Duren could be a defensive phenom, or he could turn into playoff Gobert getting burnt on the perimeter and unable to help others at the rim.

      In no way would it surprise me to find out that in 5 years Duren is among the best players in this draft. But he could just as easily be the same rim running uber athletic C every team has.

      Unless Duren becomes a go-to post player or adds a 3pt shot, he’s no different than Mark Williams, Koloko, etc.

    61. I agree. This is more reasonable than saying that this off season is make or break for Rose and company. I think people are impatient for success and think this is long enough for the management team to get success. But actually it’s when you feel you have to make a move that big mistakes are often made. I’d rather see patience if a good big move isn’t available. In the summer of 2023 however, they will have expiring contracts and the youth they have accumulated will be old enough some of it should be good. Then they will have to make moves. If they don’t end up with a good team then, it’s fair to say their strategy was a failure.

      I want them to fire Thibs specifically because he pushes them too much for “win now,” so I’m not looking for “success” in year three, as obviously, that’d be foolish, since it almost certainly ain’t gonna happen. I just need to see Rose do something this offseason that makes it clear that he gets that this team is not a contender and is not close to being a contender, so something that looks like he has a plan outside of “run the same disappointing team back, just with a #11 pick and without one of its best players, then hope for something fluky.” I’m not asking for much. The bar is very low. Just seem like he has a real understanding of what’s going on that he didn’t seem to have last offseason when he looked at the team and said, “Let’s just run it back.”

      Last year, I said I understood how he would think to do that, as that’s what most typical NBA GMs would do in his shoes (who messes with a team that just got the #4 seed?), but the typical NBA GM isn’t that good, and I want to see more from him than, “That’s probably the same move Gar Forman would make.”

    62. Brian, I know what you mean and agree that we are not a contender now and management should not act as if we are. But I’m not sure what sort of sign would make you happy that our front office understands that. If they actually just added two draft picks and somehow muddled through the question of Mitch, that could mean they are committed to build with youth and are waiting for the youth to improve. That’s what you say you want, but from your post it sounds like that wouldn’t be enough for you.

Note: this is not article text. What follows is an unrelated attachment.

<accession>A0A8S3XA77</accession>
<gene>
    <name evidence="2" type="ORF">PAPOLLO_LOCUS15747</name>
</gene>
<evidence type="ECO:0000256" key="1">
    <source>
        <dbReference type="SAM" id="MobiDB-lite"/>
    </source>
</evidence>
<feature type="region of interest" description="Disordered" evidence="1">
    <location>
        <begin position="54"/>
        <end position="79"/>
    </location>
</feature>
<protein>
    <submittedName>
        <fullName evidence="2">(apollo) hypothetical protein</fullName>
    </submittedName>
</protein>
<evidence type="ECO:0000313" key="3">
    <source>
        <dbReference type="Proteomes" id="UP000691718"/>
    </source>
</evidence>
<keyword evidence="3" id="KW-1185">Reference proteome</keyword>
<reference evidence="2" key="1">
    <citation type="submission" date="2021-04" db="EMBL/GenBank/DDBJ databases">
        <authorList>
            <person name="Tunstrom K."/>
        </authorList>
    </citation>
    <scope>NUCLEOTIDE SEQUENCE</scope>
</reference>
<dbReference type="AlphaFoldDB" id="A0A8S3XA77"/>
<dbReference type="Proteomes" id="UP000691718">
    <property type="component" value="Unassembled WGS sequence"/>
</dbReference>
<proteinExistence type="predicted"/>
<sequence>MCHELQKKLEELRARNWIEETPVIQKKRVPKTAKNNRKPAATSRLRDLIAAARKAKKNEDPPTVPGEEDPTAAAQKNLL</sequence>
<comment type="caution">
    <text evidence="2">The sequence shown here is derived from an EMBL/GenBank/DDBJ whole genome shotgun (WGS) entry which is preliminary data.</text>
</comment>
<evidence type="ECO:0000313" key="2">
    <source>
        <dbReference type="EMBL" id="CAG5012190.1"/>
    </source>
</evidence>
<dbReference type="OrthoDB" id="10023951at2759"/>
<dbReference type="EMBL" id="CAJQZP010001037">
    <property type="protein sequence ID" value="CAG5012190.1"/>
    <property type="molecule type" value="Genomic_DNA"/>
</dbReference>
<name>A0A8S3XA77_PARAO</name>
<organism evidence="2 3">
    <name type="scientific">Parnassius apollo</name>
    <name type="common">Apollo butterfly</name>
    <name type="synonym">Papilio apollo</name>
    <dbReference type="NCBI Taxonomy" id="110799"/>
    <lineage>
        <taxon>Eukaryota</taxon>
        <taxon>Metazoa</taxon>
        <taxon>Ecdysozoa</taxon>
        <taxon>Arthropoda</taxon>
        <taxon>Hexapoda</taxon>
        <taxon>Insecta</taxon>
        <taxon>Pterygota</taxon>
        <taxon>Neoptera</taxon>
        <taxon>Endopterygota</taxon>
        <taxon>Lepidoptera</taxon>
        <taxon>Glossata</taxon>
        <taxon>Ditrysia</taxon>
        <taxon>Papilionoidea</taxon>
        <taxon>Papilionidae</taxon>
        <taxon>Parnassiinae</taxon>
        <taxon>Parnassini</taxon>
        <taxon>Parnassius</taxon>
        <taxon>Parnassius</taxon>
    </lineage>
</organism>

63. Well said, Brian. Clearly the unexpected success of 2020-21 went to Leon’s and Thibs’ heads. That’s kind of what I mean by giving Leon a bit more rope due to a typical learning curve involved in a hard job. He has made some rookie mistakes. Not huge, franchise-crippling ones, but mistakes just the same.

      And I agree, the biggest mistake so far is in hiring Thibs. The success of 2020-21 sort of glossed over that one. Yet there have been some clear benefits to that. I mean, knocking the Nets down a few pegs in the Battle for New York has been totally awesome, and Thins has been a big part of that. I also like that recent article about how Thibs meets with young players for special practices every morning and how that seems to have translated into development. And he’s a great defensive coach. And the team is now top-10 in 3pt shots attempted. And the ISM BS was largely debunked, as we were still 6th in 3pt% against. But being 29th in pace after being 30th the year before worries me. The young guys need to play faster.

      So yeah, I’d like to see at least some kind of transition towards playing the kids more and and playing faster. I’d like Randle gone too, but not in the “panic-sell” fashion advocated by some here. He seems to be the biggest reason for the slow pace. When he’s not in, the ball moves and the team gets out in transition. But even if he’s here, it’s on the coach to rein him in.

    64. Early Bird: Duren was terrible from outside the paint and barely took any shots from there. If a highlight reel made him look decent from the midrange, it’s because they showed every single one of his makes.

      Every report I’ve seen is that Duren has a very rudimentary post-game that is not close to ready for the NBA. He’s athletic and strong enough to punish some small 5s once or college kids a couple times a game, but he’s not a go to option there.

      Duren is athletic enough to become a great defender, but there’s plenty of athletic players who don’t live up to their potential. Some scouts, like Sam Vecenie, don’t buy his switchability. It’s not clear how he’ll deal with NBA guards.

      Duren could be a defensive phenom, or he could turn into playoff Gobert getting burnt on the perimeter and unable to help others at the rim.

      In no way would it surprise me to find out that in 5 years Duren is among the best players in this draft. But he could just as easily be the same rim running uber athletic C every team has.

      Unless Duren becomes a go-to post player or adds a 3pt shot, he’s no different than Mark Williams, Koloko, etc.